When local berries are not in season, can you still make blueberry cobbler? Should you rely on fresh berries from South America or frozen berries? If you choose the latter, should you pick cultivated or wild frozen berries?
Last winter, the test kitchen tried fresh berries from Chile as well as five frozen brands. The frozen wild berries easily beat the fresh imported berries as well as the other frozen contenders. (Compared with cultivated berries, wild berries are smaller, more intense in color, firmer in texture, and more sweet and tangy in flavor.) While frozen cultivated berries trailed in the tasting, all but one brand received decent scores.
Flavor aside, the cost of frozen berries is $8 per cobbler versus $25 for the fresh South American berries. You could make three cobblers using the frozen berries for that price, and the money would also buy better quality.
Why did frozen wild berries beat fresh berries? The imported berries are picked before they have a chance to fully ripen to help them survive the long trip North. As a result, they are often tart and not so flavorful. Frozen berries have been picked at their peak—when perfectly ripe—and are then individually quick frozen (IQF) at -20 degrees. The quick freezing preserves their sweetness, letting us enjoy them year-round—and at a price just about anyone can afford.
Our favorite premium extra-virgin olive oil from a previous tasting, Columela is composed of a blend of intense Picual, mild Hojiblanca, Ocal, and Arbequina olives. This oil took top honors for its fruity flavor and excellent balance. Tasters praised its “big olive aroma, big olive taste” with a “buttery” flavor that is “sweet” and “full,” with a “peppery finish.” One taster said: “It’s very green and fresh—like a squeezed olive.” Another simply wrote: “Fantastic.”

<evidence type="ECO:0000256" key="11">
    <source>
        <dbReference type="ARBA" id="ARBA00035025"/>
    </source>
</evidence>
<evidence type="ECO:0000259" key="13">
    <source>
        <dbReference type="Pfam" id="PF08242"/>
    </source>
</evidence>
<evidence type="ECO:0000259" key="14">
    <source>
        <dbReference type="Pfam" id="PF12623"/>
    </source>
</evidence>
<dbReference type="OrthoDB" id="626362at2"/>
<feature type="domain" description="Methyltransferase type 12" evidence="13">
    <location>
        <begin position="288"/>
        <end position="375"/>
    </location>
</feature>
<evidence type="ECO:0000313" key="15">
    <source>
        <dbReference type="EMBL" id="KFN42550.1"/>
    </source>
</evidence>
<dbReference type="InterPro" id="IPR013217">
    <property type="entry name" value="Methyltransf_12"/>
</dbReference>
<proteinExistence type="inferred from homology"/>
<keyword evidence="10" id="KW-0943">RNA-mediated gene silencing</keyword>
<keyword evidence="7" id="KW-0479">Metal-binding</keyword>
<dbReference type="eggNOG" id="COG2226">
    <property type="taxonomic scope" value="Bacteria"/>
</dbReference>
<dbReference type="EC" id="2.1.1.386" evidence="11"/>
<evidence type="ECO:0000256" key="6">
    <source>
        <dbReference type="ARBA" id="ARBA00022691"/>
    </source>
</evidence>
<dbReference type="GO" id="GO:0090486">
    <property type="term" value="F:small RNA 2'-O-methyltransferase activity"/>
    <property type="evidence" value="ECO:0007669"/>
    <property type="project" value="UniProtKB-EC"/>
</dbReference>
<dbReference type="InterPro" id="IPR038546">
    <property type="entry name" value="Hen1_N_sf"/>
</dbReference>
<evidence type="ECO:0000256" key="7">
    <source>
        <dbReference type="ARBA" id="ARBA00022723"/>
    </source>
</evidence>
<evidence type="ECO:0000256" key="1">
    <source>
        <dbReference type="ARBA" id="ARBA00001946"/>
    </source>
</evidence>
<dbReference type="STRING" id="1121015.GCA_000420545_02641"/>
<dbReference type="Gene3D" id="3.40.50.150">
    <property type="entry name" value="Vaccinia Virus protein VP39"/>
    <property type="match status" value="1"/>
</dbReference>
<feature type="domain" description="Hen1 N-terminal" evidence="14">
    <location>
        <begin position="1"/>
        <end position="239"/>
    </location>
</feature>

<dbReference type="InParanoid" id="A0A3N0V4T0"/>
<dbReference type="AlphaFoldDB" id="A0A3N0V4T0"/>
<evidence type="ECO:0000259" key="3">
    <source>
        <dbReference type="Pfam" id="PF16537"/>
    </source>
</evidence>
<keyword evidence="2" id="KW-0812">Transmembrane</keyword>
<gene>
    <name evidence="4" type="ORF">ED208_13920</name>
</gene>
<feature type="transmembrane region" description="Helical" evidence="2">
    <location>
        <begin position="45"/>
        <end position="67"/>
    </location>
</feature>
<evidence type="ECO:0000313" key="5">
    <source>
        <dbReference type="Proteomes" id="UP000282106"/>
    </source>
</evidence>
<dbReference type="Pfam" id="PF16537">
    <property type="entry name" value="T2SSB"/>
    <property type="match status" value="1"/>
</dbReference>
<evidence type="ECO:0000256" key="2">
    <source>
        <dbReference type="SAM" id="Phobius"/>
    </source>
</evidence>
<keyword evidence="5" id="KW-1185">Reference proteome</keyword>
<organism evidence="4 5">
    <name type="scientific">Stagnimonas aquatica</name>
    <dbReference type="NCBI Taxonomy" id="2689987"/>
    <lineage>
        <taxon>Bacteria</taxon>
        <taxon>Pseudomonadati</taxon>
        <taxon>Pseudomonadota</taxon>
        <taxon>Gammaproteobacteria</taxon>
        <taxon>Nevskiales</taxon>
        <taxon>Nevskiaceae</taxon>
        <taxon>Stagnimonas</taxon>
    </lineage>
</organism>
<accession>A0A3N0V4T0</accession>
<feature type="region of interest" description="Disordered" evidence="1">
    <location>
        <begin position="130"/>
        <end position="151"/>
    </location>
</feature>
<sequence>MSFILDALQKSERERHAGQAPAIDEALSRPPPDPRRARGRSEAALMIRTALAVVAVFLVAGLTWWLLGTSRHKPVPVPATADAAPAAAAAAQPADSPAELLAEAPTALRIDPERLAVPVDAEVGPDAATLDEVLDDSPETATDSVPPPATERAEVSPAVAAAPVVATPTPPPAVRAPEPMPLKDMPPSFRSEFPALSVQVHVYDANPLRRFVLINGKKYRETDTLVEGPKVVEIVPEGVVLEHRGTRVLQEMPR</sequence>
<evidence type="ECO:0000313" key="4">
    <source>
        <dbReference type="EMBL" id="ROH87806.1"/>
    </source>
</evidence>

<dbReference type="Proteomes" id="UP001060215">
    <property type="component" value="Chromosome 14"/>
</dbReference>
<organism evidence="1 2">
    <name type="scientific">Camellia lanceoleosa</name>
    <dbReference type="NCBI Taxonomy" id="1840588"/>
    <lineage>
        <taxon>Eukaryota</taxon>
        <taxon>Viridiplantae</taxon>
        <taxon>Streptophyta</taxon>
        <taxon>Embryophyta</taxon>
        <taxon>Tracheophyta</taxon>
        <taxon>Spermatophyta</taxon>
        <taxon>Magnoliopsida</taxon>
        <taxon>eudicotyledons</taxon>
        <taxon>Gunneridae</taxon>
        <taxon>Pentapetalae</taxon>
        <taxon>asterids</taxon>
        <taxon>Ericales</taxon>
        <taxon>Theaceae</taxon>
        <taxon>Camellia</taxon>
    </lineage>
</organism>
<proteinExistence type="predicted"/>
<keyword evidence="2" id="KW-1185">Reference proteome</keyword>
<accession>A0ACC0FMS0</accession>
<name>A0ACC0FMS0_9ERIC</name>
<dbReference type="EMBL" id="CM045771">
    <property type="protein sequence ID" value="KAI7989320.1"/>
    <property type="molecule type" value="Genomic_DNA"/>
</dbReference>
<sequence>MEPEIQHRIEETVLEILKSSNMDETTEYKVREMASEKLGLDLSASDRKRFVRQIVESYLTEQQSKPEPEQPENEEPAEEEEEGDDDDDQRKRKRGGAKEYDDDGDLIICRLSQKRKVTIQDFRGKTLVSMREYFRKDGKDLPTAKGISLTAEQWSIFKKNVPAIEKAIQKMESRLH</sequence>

|Spain||$19 for 17 oz|
Tasters noted this oil’s flavor was “much deeper than the other samples,” describing it as “fruity, with a slight peppery finish,” “buttery undertones,” and a “clean, green taste” that was “aromatic, with a good balance.” “It has the flavor that some good EVOOs have,” said one admiring taster.
|Italy||$19.99 for 500 ml ($39.98 per liter)|
Virtually tied for second place, this oil was deemed “round and buttery,” with a “light body” and flavor that was “briny and fruity,” “very fine and smooth,” and “almost herbal,” with “great balance.” “Good olive flavor. I could smell it and taste it,” approved one taster. In a word, “pleasant.”
|Italy||$17.99 for 750 ml ($23.98 per liter)|
|Recommended with Reservations|
A clear step down from the top oils, tasters noted “overall mild” flavor and “very little aroma,” with only a “hint of green olive” and a “hint of spiciness at the end.” In pasta, it was initially “not complex,” but gradually “bloomed in your mouth.” Overall, it was “worthy of a second bite.”
|Italy, Greece, Spain, and Tunisia||$12.49 for 750 ml ($16.65 per liter)|
While some tasters found this oil “sweet” and “buttery” with “medium body” and “slight spice at the end,” others complained that it had “zero olive flavor” and was “so floral it’s almost like eating perfume”; still others noted a “bitter” aftertaste. In pasta, it was “extremely mild” to the point of being “boring.”
|Italy, Greece, Spain, and Tunisia||$10.99 for 750 ml ($14.65 per liter)|
Comments: The best comments tasters could muster were “mild” and “neutral.” Some liked it on pasta (though one called it “Snoozeville”), but complaints were myriad: “metallic,” “soapy,” “briny,” “hints of dirt.” Carped one taster, “I can’t imagine what is in here, but they have a nerve calling it EVOO.”
|Spain||$13.99 for 1 liter|
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